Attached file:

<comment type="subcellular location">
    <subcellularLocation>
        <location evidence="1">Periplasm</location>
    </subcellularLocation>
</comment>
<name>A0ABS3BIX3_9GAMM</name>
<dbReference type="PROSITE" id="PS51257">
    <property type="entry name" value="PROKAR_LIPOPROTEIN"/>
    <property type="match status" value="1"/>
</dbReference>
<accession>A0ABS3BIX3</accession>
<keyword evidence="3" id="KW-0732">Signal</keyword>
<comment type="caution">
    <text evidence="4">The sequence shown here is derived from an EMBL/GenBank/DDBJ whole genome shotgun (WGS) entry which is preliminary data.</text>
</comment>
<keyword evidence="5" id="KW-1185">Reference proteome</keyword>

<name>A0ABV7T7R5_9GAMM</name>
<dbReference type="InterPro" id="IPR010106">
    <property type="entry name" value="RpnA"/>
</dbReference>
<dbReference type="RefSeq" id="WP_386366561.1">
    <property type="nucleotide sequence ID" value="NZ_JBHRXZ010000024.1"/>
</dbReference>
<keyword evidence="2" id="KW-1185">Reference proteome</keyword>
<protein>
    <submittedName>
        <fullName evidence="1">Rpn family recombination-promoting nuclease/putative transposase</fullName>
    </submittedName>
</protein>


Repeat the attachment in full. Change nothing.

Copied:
<comment type="subcellular location">
    <subcellularLocation>
        <location evidence="1">Periplasm</location>
    </subcellularLocation>
</comment>
<name>A0ABS3BIX3_9GAMM</name>
<dbReference type="PROSITE" id="PS51257">
    <property type="entry name" value="PROKAR_LIPOPROTEIN"/>
    <property type="match status" value="1"/>
</dbReference>
<accession>A0ABS3BIX3</accession>
<keyword evidence="3" id="KW-0732">Signal</keyword>
<comment type="caution">
    <text evidence="4">The sequence shown here is derived from an EMBL/GenBank/DDBJ whole genome shotgun (WGS) entry which is preliminary data.</text>
</comment>
<keyword evidence="5" id="KW-1185">Reference proteome</keyword>

<name>A0ABV7T7R5_9GAMM</name>
<dbReference type="InterPro" id="IPR010106">
    <property type="entry name" value="RpnA"/>
</dbReference>
<dbReference type="RefSeq" id="WP_386366561.1">
    <property type="nucleotide sequence ID" value="NZ_JBHRXZ010000024.1"/>
</dbReference>
<keyword evidence="2" id="KW-1185">Reference proteome</keyword>
<protein>
    <submittedName>
        <fullName evidence="1">Rpn family recombination-promoting nuclease/putative transposase</fullName>
    </submittedName>
</protein>